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Climbing Scafell Pike

Wasdale Head and Wastwater against winter backdrop of Great Gable and Scafell Pike, Cumbria
Wintry view over Wastwater towards Great Gable and Scafell Pike | © National Trust Images/John Malley

Standing at 978 metres tall, Scafell Pike is England's highest mountain and war memorial. Thousands of people enjoy Scafell Pike each year, however the climb to the top should not be underestimated.

Preparing to climb Scafell Pike

Preparation is key to climbing Scafell Pike safely. We encourage people to use a map and compass for navigation and to check weather conditions before setting off. There’s information at the car park to help you prepare.

The rangers work with Fix the Fells throughout the year to maintain fell paths and care for the fragile montane habitat, however it is vital that you take personal responsibility for your own safety. Visit Adventure Smart for more tips on how to prepare for your climb to the summit of Scafell Pike.

What to expect on your climb

Whichever route you take, Scafell Pike is a tough, steep hike which involves scrambling over hard terrain. There will be challenges in any season: you might be met with high winds, rain, snow, extreme cold or poor visibility.

Always check the mountain forecast before you set off and ensure that you have the right clothing and equipment and know how to use it. Mountain Rescue can provide further advice.

Pikes Crag and Scafell Pike top with a pink glow at sunset in winter, Cumbria
Pikes Crag and Scafell Pike at sunset in winter, Cumbria | © National Trust Images/John Malley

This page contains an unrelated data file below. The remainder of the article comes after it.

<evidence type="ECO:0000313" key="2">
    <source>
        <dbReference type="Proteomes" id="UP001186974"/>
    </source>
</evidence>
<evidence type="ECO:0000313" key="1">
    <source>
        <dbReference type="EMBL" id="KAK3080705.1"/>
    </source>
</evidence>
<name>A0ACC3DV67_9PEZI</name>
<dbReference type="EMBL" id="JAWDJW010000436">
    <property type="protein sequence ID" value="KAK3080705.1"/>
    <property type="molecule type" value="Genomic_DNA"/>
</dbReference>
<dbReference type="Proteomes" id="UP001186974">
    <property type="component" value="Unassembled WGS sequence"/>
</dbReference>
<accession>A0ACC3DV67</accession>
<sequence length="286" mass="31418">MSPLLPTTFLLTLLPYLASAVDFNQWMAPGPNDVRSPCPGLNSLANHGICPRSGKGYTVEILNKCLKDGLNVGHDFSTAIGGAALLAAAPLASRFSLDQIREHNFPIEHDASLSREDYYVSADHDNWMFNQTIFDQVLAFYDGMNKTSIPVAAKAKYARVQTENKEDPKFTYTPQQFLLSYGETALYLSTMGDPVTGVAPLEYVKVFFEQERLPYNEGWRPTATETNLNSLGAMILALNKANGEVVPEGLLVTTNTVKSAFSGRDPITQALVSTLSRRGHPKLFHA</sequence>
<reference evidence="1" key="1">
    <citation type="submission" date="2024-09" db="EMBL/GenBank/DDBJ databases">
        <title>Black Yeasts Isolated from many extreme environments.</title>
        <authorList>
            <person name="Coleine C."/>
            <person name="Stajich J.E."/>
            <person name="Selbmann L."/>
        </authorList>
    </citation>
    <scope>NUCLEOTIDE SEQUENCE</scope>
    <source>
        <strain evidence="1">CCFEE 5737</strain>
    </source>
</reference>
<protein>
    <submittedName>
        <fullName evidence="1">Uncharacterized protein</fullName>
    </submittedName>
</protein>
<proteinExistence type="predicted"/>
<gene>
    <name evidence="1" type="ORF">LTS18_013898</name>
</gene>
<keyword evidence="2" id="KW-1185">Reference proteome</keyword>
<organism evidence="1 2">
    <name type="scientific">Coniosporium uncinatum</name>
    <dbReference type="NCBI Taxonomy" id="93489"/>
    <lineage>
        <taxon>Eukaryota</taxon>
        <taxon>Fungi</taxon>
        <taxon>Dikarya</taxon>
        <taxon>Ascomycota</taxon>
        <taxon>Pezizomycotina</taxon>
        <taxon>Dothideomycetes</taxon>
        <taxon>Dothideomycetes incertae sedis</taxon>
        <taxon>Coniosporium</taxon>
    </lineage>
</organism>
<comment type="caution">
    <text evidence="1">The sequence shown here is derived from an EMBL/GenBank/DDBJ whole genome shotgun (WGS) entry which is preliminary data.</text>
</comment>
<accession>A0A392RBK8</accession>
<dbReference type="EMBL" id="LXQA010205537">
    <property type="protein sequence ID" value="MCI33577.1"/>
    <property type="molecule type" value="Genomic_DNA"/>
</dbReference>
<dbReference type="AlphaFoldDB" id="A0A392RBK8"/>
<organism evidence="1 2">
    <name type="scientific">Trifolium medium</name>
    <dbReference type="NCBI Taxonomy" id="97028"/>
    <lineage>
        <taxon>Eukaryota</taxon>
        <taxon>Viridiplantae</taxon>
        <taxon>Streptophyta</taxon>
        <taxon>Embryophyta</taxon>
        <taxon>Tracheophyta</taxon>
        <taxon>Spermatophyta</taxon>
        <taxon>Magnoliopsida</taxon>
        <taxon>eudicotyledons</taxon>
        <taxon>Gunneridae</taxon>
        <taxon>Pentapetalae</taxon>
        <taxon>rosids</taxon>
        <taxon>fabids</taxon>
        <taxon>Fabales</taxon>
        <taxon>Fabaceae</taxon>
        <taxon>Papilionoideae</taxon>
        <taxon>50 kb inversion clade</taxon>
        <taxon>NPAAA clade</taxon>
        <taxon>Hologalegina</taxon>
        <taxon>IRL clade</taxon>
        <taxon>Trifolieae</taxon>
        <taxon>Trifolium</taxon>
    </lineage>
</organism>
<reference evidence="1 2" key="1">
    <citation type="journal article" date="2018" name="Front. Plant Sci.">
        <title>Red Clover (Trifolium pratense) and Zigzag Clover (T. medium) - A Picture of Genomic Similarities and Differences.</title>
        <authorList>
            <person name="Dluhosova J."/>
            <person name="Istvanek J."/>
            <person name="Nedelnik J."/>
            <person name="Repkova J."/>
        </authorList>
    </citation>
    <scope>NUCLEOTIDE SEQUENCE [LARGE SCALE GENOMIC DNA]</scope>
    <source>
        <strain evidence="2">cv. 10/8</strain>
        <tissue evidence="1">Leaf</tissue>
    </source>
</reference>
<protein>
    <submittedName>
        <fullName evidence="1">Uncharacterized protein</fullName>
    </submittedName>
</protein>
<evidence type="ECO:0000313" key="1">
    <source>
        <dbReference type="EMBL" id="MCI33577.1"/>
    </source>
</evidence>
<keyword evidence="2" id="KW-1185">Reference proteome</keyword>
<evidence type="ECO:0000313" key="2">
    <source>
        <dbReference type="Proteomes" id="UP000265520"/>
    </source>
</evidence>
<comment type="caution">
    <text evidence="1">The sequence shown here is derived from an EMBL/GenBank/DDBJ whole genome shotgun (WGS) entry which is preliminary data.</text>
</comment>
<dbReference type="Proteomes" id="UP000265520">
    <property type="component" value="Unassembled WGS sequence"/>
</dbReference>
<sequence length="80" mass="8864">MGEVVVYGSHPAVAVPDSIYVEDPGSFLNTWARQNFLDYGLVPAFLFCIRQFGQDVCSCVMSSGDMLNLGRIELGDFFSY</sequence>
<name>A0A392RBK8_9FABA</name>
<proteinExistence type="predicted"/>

How many people climb Scafell Pike?

Around 250,000 people climb Scafell Pike each year and we’ve been seeing unprecedented numbers of hikers over recent years. The increase in visitors puts the local mountain rescue teams under extreme pressure.

We ask that you come back another time if the car park is full and endeavour to lift share – the valley road is very narrow and frequently busy.

Dogs at Scafell Pike

Well-behaved dogs are welcome at Scafell Pike, and many will enjoy a long day out climbing as much as their humans. Do bear in mind that it is a long and tiring day across rocky terrain so climbing Scafell Pike is only suitable for dogs used to long walks in the fells.

If your dog isn’t used to the fells then it’s perhaps worth trying a few lower, introductory walks before trying Scafell Pike. Please follow local and seasonal guidance, and where livestock are grazing please keep dogs on leads. For safety please keep your dog on the lead in the car parks.

Two walkers with hiking poles crossing over stones while ascending Scafell Pike, Lake District

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